JON: Well, I noticed what Andrew Collins said [in the sleevenotes to the Levelling the Land reissue], and well done for saying you were wrong. He’s man enough to hold his hand up and say: “I got it completely wrong”.

Did the hostile reaction in the press or the fundamental misunderstanding of what you do ever bother you? Be honest now…!

: The fundamental misunderstanding really fucked me off. Really fucked me off, and there seemed to be nothing I could do about it. I’d get someone like Stuart Maconie come to do an interview with me at Barrowlands, and I’d explain the whole fucking thing to him, right, an intelligent man like Stuart Maconie… he’d go away and write it all out and go: “Right, yeah, these are bright, brilliant boys, I get it, etc etc” – but he’d still have to end with the ‘crusty’ tag. He’d have to do it – it’s almost that they had an absolute need to do it. It was like: if they don’t do it, then they look really uncool.

JON: You’d like to think that the people who are writing about it know about music, that’s the whole idea. Not just the weekly music papers, but also broadsheet newspapers – there weren’t really many monthly magazines back then. We weren’t reviewed – it wasn’t ’til much later in our career that people stopped reviewing stuff. Which is actually a kind of sigh of relief! [Laughs] Nobody’s even going to look at it and write about it. But at the time of the record, for it to be so brutally savaged by critics… We felt a connection with people who’d come to see us play, and completely misunderstood by anybody else in the music business – apart from certain individuals that might have something to do with running clubs, who thought we were great, you know, a bit of a breath of fresh air. But the mainstream record companies and publishing houses, stuff like that – apart from our own record company, who obviously saw something in us.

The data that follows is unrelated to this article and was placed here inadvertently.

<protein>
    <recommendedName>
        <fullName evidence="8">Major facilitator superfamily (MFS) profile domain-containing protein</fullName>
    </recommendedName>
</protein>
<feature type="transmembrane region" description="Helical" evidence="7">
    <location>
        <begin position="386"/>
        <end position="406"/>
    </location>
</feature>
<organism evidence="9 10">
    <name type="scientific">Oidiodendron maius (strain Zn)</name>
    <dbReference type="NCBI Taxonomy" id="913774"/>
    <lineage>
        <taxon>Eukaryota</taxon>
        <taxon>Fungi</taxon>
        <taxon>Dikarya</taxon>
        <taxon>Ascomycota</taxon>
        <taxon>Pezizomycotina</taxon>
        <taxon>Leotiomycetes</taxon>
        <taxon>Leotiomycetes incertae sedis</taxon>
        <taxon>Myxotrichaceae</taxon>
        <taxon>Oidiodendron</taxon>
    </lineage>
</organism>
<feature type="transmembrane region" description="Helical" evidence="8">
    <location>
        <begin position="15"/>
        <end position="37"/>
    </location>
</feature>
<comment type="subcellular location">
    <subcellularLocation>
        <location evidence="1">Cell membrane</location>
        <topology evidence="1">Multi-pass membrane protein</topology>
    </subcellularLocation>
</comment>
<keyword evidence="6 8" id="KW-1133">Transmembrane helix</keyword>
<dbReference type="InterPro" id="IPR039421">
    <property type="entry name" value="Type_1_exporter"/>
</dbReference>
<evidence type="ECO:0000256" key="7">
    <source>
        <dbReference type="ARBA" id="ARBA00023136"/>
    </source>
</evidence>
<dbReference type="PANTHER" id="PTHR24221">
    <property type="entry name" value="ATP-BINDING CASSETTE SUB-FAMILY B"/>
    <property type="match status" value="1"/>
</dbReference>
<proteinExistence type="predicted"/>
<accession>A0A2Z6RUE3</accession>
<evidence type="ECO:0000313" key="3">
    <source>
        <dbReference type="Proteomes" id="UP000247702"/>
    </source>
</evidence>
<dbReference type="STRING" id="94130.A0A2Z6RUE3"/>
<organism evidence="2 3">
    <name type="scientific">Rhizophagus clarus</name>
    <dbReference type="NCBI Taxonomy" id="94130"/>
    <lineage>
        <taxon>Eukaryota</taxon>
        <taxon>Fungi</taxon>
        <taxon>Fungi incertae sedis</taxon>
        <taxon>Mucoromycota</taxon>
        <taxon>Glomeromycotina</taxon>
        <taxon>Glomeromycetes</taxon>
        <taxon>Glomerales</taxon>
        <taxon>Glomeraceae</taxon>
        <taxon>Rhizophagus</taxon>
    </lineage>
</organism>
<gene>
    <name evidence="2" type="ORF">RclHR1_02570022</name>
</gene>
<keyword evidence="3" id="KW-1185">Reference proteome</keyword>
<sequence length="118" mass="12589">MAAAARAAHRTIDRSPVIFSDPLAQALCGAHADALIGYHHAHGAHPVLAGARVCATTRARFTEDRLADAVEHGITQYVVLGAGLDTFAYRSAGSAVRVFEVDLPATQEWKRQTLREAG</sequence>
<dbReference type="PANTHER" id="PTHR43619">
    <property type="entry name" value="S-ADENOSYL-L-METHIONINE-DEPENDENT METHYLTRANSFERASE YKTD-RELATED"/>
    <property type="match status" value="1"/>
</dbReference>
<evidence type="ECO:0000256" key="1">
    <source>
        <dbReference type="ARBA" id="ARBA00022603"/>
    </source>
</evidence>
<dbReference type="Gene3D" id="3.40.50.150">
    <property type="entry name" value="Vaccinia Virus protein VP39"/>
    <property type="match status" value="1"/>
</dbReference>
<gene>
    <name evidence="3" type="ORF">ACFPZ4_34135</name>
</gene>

CHARLIE: I think that we did make some fuck-ups – we didn’t really take on the press, but we fell out right from the start. And that was the problem: it was like two magnets meeting at the wrong end. We just fell out with them, and it became the rumour mill: ‘Oh, not the fucking Levellers…’ And so clearly over the years it made us strong. But it was like, oh, not a fuckin’ journo, not that particular club – it felt like a school-tie club, the NME and the Melody Maker and all that… it’s almost like they missed a beat. And Andrew Collins who did that article – yeah, he did miss it; he’ll go along with that. So maybe that was the reason – as well as the bondship that I mentioned earlier between us – was the reason why we’re still here. It’s still relevant! I think it’s still very relevant, more so now – it’s gonna be like Mr. Nice, you know, all of a sudden he’s got another career just by the longevity of it! But as long as the passion is there, that’s the key.